The Evangelical Universalist Forum

Do you believe the Bible is infallible? If so, why?



Having been a Christian my whole life, I’m struggling to believe these days. One of the first doubts that started eroding my faith has to do with the divine inspiration of the Bible. I was hoping some of you could help address this.

I started by wondering, “How do we know we have the correct books in the Bible?”
–> Maybe we have too little. There could be books that God inspired, that were lost or left out of the cannon.
–> Maybe we have too much. There could be books that are NOT inspired, that made it in.
–> Maybe none of it is actually inspired… !?

Then I realized this could apply to the paragraphs, sentences, or even words within books.
–> Maybe we have too little. Maybe God’s Spirit was inspiring more than what the human author wrote down, and so any given book could have been longer. They failed to recognize it, or got lost in their own thoughts, or were hindered by sin and thus “missed” some of the truth they might have otherwise had access to.
–> Maybe we have too much. It’s possible that we have divinely inspired sections mixed in with human sections.
–> Maybe none of it is actually inspired.


There are a few possible responses to this:

  1. God would have preserved his Word.
    – This would be nice, but we don’t know it to be true. This is just our own idea about what we think God would do. We could easily be wrong. Human ideas about God and what he would / wouldn’t do can be inaccurate.

  2. God guided the men who put together the cannon. And/or he would not allow his church to stray into error on an important issue like Scripture.
    – Similar to #1, it would be nice if it was true. But sadly, a cursory glance at church history shows that all sorts of error is permitted by God. Even gross error, of a serious and even heinous nature at times. So these “preservation” arguments don’t work.

  3. These books were written by apostles, and their testimony is true.
    – Were they, actually, written by apostles? For a number of books - not least of which is Hebrews and the Gospels - we don’t actually know who wrote them.
    – Even granting apostolic authorship for a moment, is apostolic testimony infallible? Clearly not. Just look at Galatians for an instance where Peter (the head apostle! the first Pope, if you’re catholic!) was wrong about an issue that was extremely important to the early church. So even apostles are not spared from believing and communicating error to the church.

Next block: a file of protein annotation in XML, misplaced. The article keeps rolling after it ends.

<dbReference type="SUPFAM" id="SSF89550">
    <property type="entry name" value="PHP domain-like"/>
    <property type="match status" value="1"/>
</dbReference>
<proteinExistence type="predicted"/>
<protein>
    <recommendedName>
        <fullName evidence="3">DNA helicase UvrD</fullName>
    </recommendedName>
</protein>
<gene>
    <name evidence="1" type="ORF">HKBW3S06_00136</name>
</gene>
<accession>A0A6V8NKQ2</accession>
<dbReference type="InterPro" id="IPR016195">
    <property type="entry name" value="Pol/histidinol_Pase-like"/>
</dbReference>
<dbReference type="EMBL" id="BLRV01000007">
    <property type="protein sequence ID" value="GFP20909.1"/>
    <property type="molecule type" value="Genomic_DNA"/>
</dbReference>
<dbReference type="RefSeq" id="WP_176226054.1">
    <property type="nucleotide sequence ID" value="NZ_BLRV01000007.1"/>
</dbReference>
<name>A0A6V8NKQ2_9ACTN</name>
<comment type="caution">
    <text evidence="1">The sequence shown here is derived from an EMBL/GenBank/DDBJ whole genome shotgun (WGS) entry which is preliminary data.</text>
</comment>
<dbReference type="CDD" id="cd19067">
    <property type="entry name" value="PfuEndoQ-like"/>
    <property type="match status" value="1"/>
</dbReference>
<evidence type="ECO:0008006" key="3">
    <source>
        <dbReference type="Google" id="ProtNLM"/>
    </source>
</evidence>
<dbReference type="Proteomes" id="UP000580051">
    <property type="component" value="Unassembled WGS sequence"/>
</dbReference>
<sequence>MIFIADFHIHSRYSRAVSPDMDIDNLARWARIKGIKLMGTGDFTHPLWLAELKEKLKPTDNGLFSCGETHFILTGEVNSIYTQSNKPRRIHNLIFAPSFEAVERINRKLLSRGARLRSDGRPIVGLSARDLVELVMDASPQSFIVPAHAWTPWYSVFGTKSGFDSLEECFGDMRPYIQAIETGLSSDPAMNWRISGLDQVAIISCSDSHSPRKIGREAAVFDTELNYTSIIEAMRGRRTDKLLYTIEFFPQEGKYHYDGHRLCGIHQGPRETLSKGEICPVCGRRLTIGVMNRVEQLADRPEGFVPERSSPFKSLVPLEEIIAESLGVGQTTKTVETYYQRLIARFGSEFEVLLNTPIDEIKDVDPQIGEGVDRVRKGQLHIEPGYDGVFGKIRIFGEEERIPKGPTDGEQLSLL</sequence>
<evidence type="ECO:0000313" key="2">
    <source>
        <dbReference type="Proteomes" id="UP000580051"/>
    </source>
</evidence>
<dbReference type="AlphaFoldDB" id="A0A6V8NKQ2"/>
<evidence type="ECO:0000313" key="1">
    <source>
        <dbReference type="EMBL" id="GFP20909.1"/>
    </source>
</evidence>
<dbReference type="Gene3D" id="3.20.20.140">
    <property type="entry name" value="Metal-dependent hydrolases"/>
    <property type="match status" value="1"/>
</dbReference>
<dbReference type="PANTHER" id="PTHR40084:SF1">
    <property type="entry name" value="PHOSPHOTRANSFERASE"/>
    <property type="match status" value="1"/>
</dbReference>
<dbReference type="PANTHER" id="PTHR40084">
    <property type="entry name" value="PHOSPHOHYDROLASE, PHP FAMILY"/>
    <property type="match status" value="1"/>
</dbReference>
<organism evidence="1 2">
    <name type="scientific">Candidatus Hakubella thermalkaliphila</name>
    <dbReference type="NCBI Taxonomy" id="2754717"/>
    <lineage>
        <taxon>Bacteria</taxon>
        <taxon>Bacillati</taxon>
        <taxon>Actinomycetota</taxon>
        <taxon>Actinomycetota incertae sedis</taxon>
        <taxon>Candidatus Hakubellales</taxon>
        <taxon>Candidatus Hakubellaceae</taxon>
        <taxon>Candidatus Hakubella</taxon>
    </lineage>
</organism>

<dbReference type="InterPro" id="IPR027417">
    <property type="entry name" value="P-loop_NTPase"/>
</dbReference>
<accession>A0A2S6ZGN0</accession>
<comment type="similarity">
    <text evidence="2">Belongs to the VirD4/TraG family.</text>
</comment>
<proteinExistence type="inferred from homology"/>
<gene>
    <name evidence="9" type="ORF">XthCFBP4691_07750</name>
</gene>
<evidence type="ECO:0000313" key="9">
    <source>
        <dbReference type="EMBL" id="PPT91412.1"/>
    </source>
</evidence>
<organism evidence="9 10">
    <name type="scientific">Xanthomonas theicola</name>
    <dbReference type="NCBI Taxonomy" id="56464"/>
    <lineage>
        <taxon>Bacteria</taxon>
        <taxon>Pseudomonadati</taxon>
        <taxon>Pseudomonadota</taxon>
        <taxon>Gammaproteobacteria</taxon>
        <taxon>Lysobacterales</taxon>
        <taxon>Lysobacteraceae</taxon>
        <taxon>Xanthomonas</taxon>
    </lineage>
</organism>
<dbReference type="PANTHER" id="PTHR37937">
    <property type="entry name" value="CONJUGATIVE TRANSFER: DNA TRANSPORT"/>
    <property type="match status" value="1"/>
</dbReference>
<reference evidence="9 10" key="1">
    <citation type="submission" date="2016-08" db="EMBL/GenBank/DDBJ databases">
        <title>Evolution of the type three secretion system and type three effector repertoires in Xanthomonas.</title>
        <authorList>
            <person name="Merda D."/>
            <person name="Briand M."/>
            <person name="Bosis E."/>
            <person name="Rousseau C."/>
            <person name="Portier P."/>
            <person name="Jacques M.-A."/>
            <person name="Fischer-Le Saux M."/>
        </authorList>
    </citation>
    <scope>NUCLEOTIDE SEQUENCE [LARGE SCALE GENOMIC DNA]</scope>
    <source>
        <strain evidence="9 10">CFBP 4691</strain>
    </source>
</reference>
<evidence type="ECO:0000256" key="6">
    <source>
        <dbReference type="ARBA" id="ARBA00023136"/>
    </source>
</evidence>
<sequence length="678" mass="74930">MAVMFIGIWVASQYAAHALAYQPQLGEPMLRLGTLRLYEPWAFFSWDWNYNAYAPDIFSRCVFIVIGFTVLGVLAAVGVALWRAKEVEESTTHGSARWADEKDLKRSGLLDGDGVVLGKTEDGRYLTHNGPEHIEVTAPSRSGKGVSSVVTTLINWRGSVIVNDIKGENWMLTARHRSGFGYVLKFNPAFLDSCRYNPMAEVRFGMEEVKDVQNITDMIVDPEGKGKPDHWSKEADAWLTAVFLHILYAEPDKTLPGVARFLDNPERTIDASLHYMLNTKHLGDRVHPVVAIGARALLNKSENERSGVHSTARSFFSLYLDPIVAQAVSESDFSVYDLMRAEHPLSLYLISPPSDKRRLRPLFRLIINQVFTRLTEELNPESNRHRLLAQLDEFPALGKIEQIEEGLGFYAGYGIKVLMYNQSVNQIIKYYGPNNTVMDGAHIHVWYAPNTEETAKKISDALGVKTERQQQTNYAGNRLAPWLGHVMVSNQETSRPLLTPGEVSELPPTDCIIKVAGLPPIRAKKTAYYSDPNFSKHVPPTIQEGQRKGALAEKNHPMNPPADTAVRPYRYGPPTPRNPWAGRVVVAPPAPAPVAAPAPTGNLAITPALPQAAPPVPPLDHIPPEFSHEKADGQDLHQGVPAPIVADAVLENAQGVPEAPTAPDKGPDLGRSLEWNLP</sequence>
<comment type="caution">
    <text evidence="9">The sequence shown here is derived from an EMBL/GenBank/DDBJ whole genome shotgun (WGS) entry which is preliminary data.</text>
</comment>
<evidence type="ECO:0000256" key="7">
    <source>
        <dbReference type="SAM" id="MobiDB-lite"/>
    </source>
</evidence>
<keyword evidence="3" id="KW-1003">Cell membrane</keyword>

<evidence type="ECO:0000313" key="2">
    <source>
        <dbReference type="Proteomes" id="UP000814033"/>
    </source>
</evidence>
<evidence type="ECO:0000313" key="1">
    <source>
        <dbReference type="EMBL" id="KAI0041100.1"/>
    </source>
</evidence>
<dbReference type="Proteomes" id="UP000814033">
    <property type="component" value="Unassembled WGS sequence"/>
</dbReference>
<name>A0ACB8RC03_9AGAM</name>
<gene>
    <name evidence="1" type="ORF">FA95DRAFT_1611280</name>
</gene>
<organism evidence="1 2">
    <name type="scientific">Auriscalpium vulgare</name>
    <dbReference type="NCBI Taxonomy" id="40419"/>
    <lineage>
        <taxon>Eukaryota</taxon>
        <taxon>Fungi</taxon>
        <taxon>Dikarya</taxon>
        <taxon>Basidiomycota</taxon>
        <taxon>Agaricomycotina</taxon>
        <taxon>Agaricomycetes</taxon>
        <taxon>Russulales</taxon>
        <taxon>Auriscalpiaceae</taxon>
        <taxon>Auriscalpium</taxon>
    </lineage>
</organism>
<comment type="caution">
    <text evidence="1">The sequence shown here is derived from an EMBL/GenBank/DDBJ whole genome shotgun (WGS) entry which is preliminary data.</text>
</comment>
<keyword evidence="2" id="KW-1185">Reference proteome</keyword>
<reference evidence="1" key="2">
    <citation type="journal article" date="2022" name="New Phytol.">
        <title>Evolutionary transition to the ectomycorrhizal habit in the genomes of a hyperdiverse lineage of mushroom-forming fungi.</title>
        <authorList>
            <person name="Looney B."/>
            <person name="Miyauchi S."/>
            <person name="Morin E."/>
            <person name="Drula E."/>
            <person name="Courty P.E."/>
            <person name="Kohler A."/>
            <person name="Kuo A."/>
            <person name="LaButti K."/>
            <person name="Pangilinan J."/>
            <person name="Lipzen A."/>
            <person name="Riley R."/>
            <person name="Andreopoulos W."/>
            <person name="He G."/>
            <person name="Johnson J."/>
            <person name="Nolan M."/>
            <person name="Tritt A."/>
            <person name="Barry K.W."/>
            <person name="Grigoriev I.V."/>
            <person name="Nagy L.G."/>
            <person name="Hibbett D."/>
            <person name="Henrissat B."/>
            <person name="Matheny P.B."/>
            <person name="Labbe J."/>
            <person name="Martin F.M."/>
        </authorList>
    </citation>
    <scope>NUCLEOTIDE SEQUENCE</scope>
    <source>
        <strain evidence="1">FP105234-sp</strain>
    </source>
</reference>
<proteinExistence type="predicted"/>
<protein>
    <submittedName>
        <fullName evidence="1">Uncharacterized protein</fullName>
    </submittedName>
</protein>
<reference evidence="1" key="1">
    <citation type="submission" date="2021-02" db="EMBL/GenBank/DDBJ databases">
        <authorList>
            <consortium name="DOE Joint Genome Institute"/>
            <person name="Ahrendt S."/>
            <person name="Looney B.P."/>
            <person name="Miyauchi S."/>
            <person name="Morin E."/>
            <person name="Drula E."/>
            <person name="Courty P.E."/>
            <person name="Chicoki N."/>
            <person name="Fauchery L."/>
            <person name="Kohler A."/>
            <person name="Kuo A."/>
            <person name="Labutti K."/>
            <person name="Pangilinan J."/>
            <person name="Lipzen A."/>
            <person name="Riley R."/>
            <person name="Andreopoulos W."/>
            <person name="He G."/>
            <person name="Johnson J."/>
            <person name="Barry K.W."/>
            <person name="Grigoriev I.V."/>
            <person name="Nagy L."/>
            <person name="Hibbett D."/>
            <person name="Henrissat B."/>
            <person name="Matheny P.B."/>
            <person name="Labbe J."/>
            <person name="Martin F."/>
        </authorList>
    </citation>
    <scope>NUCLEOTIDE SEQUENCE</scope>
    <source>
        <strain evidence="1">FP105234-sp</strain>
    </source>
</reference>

– From history we see that even spiritual men and church leaders make lots of mistakes in doctrine and practice.


Again, just to underscore this point: assuming God exists, let’s consider the way he works through humans. He uses flawed human vessels and allows all sorts of error and mistakes… to permeate every area. This is undeniable.

With this in mind, why should we assume that the canon of Scripture was correctly put together? Or that the content of any given book is 100% inspired and infallible, without any human error mixed in? Or that ANY portion of any book is, in fact, inspired and infallible?




Perhaps we need to track down…one of these time travelers, I found on YouTube today. They might have the answers we seek!



I’m of little help here since the Biblical material does not appear infallible to me. Not insofar as it seems evident that its’ vantage point often reflect views of the day sections were written, but which sometimes changes in sections written by later writers.



Hey Tomato,

From my point of view we need to find a document that we know is infallible. Gladly, I would consider this to be the Torah/Tanak - that of which hasn’t changed for thousands of years. The Hebrew language has stayed consistent, with the Dead Sea Scrolls providing good evidence that it has remained untouched. Now if you do hold the same belief as I have, then it would be safe to assume that nothing in the NT should contradict with what is taught in the OT. Beliefs may be added upon the basis of the OT, however if it contradicts the old then it is incorrect. If you don’t hold the Tanak as infallible then I would start there to find some evidence on it.



Even most Jews don’t see a basis for believing that everything in the “old” is true or remains valid. What’s the basis for believing that they are wrong?